Thursday, March 20, 2003
Issue 1377 - Thursday, March 20, 2003 - Editor: Jerry
Atârnaq, Alaskan InuitWhen the First Caribou were Tamed
A young man was once hunting caribou, but without killing them. He merely followed them, appearing every time they tried to escape from him; in that way he tired them.
In the end the animals were so exhausted that they no longer avoided him. Thus they became accustomed !o his voice, and were no longer afraid of him.
At length the young man married, but still followed the caribou, which accumulated and became more and more numerous. The only time he came back to the house he had had built was when his clothing was worn out. His wife made new clothes for him, after which he went back to the caribou and kept on following them, so that they might become familiar with him. He was wise in his way of handling them, and as he never made them afraid or chased them, they became almost tame.
Summer and autumn passed, and winter came, but still the young man was with his caribou, which were now multiplying, while other herds joined his. Then he moved his tent out to the herd, and thus he became the first caribou herdsman.
Tribute to Chief Satanta
(Chief White Bear- a great Kiowa Chief)
by Daquoi, Jan. 16, 1995
Wearing a medal on his chest
Trying to cooperate to accomplish his best.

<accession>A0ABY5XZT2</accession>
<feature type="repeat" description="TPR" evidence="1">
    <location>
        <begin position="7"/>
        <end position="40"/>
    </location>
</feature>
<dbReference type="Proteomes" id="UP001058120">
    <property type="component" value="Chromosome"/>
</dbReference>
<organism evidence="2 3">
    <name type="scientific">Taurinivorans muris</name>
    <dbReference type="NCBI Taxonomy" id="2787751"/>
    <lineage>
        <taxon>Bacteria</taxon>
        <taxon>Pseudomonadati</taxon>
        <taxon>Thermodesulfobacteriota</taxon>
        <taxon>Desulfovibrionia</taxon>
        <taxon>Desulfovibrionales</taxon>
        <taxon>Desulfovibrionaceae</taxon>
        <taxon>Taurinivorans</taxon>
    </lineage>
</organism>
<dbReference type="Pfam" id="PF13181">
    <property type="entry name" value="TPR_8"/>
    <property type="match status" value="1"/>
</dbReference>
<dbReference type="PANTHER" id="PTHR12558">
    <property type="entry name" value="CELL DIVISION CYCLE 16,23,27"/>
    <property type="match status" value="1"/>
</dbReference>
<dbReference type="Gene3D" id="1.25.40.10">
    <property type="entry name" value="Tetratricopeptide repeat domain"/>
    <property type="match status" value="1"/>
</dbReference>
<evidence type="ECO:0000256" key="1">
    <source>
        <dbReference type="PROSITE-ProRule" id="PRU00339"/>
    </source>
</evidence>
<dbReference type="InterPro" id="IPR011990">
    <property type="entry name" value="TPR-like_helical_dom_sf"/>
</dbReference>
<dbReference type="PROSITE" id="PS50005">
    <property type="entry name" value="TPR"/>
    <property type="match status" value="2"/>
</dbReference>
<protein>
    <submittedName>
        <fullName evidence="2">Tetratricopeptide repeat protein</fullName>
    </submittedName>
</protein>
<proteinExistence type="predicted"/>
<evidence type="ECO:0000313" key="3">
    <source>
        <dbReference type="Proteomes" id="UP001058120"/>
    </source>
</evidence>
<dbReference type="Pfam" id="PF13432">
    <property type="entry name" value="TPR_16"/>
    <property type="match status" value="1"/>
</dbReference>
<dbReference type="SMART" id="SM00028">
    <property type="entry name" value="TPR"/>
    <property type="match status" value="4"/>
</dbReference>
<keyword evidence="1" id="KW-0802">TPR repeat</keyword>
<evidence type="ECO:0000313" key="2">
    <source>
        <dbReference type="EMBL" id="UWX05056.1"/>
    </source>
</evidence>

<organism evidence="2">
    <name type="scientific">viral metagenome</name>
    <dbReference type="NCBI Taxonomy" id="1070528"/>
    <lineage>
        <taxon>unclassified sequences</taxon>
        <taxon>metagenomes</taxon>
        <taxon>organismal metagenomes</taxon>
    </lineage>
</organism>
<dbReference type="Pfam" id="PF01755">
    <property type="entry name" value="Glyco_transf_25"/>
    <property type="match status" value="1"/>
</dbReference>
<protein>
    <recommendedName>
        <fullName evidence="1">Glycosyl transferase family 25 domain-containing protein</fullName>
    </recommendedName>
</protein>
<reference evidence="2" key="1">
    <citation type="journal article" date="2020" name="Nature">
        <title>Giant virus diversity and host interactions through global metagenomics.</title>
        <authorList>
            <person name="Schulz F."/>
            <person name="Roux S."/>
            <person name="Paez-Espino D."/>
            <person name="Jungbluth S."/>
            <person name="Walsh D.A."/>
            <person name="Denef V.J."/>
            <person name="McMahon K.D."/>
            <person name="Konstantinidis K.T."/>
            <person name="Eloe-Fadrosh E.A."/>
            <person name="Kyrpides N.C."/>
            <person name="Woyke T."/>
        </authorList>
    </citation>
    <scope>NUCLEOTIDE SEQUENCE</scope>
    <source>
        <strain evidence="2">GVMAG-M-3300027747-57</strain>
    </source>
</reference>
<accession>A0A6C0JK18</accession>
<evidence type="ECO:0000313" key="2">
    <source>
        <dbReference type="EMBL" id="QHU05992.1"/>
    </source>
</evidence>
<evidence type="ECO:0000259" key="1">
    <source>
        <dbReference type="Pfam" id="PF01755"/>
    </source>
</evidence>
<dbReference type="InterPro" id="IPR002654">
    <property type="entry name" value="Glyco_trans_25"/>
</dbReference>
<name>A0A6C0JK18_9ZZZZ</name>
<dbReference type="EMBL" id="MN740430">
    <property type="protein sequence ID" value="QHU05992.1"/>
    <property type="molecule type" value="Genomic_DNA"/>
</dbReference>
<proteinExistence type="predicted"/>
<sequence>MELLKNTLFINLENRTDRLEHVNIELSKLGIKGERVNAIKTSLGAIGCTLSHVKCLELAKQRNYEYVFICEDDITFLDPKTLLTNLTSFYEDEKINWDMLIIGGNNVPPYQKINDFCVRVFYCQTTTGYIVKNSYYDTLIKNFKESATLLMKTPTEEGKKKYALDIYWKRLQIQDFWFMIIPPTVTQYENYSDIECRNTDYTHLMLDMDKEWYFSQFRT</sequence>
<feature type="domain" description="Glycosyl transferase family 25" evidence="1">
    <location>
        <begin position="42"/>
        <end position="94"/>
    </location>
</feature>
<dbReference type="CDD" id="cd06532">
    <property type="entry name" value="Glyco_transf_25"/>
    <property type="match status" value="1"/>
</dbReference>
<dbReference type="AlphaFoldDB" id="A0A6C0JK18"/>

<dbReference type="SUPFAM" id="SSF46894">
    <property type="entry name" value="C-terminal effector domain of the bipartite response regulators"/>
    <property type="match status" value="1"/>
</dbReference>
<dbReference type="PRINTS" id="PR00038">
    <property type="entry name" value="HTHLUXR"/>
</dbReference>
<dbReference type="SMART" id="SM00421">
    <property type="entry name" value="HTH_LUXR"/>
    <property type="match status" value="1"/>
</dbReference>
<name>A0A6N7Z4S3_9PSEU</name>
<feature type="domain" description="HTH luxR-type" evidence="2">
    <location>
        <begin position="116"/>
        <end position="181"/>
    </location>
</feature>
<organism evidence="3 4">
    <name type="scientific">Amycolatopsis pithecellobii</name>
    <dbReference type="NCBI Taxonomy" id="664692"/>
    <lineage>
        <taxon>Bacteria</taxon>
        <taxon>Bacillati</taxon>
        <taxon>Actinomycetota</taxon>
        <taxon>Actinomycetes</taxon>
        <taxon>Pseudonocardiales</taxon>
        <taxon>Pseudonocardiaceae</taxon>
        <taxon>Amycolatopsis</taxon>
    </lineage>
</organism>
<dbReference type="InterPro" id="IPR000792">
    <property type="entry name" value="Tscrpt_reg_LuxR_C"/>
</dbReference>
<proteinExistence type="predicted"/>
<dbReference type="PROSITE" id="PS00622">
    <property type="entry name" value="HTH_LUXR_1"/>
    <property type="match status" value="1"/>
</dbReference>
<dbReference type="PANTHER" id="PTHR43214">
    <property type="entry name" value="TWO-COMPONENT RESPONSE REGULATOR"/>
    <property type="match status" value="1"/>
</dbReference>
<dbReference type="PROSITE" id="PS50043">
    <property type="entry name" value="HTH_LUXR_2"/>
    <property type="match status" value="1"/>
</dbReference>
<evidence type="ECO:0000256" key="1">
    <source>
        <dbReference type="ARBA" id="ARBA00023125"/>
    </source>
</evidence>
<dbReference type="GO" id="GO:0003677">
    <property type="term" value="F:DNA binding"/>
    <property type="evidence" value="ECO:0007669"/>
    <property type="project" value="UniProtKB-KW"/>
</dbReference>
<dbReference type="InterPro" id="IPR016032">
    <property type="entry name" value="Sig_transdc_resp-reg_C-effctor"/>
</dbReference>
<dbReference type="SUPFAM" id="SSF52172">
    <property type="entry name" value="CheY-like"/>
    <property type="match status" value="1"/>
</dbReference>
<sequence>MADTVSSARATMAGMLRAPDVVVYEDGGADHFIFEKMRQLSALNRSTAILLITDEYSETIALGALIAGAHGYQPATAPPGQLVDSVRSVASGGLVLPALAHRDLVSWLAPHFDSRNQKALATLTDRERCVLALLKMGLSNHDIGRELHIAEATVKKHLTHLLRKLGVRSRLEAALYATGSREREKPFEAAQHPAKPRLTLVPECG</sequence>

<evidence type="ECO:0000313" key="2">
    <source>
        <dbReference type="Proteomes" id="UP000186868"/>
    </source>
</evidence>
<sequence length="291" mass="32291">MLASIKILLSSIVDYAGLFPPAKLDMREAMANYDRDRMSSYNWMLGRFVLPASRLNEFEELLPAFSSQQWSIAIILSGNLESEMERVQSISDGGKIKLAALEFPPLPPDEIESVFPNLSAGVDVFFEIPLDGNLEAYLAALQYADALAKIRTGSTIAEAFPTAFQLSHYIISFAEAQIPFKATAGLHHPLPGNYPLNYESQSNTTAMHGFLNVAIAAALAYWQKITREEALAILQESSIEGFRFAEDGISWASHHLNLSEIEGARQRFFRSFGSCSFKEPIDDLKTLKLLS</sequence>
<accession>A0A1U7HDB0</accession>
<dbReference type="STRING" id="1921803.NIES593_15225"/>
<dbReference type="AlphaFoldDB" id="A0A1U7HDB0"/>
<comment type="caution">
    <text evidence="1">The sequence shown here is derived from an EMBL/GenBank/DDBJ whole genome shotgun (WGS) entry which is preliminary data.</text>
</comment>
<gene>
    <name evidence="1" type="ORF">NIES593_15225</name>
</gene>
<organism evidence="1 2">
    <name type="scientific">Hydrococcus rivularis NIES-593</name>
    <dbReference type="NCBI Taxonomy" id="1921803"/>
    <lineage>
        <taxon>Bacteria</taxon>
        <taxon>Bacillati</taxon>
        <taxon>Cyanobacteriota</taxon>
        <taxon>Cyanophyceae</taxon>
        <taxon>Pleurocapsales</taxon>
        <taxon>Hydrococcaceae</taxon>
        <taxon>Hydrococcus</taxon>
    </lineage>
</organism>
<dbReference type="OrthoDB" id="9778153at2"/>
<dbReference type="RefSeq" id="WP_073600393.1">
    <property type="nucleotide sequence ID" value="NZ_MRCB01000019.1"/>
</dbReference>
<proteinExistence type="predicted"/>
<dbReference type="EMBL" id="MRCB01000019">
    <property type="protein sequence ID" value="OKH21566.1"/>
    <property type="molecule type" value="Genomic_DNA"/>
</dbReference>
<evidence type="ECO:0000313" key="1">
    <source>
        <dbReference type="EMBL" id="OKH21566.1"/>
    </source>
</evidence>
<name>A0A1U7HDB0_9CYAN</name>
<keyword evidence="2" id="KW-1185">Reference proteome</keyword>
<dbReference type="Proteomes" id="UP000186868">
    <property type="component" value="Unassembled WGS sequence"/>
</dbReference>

A great Kiowa Chief
Intelligent and loved
Satanta was a hero to his people
Yet thrown in jail like a thief
In all wars this happens
Political struggles and senseless fights.
It has occurred all over this Earth
An endless sadness through all times
If Satanta lived in our age
Perhaps he could teach us how to conserve.
A gentle land loving man
He wanted only to roam free
Living in the era of his existence
No one was there to hear his plea.
In World War II overseas
Many of us Americans, captured
were treated equally unfortunately.
The past is like a sealed room
No-one can re-enter, no change
Everything final to be eternally imprinted
Like residue hauntings unrearranged.
However the past holds lessons
Messages and memories to help us.
The sadness being:
All people share the guilt
Every race has hurt another
In a previous time or place
If we could learn from one another
It could be our saving grace
For the entire human race.
Even though the past cannot be erased
Let's hope his final words
Are not the legacy for our space.
He was in an army hospital
Sad, silent, disgraced
He wanted the nurse to tell him
If he could ever leave his prison
When he found out she answered "no"
He hurled out a second story window
Or that is what the history books show
An over exhausted emptiness of soul
A tormented unfortunate ending
For a roaming nature wise spirit
If we stop polluting and care for our world
Perhaps our future won't be "out the window"
A better future could be secured
Let's peacefully cooperate together
So a future goodness is insured.
I met a man of many colors
And a tear was upon his cheek.
"Old man" I ask, "why do you cry
With such an agonizing weep?"
"Oh child" this man he says to me,